A North Carolina law that bars former felons from voting will stay in place after an appeals court temporarily blocked a lower court’s ruling that reversed the law.
The Wake County Superior Court ruled last month the state’s 1973 law that blocked North Carolinians who have been released from prison and placed on parole or probation from voting was unconstitutional.
The Wake County court ruled the law violated the Equal Protection Clause and the Ban on Property Qualifications in the North Carolina Constitution. Plaintiffs and their lawyers argued a person’s right to vote depended on their ability to pay debts associated with a previous felony conviction.
The North Carolina Court of Appeals blocked the lower court’s ruling from going into effect Friday until the appeals case is heard. Attorneys for the General Assembly, defendants in the case, argued that North Carolina’s Constitution states felons cannot vote unless the Legislature adopts a law to re-enfranchise them.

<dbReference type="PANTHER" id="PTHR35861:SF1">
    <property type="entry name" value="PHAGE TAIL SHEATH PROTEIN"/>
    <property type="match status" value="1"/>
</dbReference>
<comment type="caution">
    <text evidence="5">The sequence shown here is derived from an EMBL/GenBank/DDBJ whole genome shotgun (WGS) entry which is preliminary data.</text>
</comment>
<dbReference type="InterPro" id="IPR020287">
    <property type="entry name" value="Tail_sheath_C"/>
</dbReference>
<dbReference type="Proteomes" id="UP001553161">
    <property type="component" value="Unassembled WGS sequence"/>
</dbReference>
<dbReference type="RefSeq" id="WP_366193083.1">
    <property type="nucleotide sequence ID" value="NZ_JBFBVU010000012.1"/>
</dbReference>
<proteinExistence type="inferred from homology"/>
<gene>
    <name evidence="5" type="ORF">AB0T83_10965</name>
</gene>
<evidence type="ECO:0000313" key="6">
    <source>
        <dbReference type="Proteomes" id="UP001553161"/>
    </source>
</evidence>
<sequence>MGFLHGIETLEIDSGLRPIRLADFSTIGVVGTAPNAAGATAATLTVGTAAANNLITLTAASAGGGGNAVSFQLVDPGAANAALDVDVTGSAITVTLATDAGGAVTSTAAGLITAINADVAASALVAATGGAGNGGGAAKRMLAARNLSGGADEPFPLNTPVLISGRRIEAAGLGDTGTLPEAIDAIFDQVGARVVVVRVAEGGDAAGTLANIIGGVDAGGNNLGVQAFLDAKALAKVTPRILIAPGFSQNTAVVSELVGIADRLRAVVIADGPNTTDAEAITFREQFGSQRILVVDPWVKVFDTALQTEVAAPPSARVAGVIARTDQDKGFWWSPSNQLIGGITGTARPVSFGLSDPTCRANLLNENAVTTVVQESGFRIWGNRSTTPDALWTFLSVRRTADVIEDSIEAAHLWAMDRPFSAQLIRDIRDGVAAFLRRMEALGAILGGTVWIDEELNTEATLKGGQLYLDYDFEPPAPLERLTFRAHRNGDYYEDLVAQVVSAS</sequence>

“The decision to block the lower court’s ruling affirms that judges can’t just replace laws they don’t like with new ones,” Sen. Warren Daniel, R-Burke, said in a statement.
Lawyers for the North Carolina NAACP, Community Success Initiative, Justice Served NC and Wash Away Unemployment said the Wake County ruling would have resulted in the state’s largest expansion of voting rights since the Voting Rights Act of 1965. More than 50,000 North Carolina felons were slated to regain their voting rights.
This article was originally posted on Appeals court halts voting rights restoration for North Carolina felons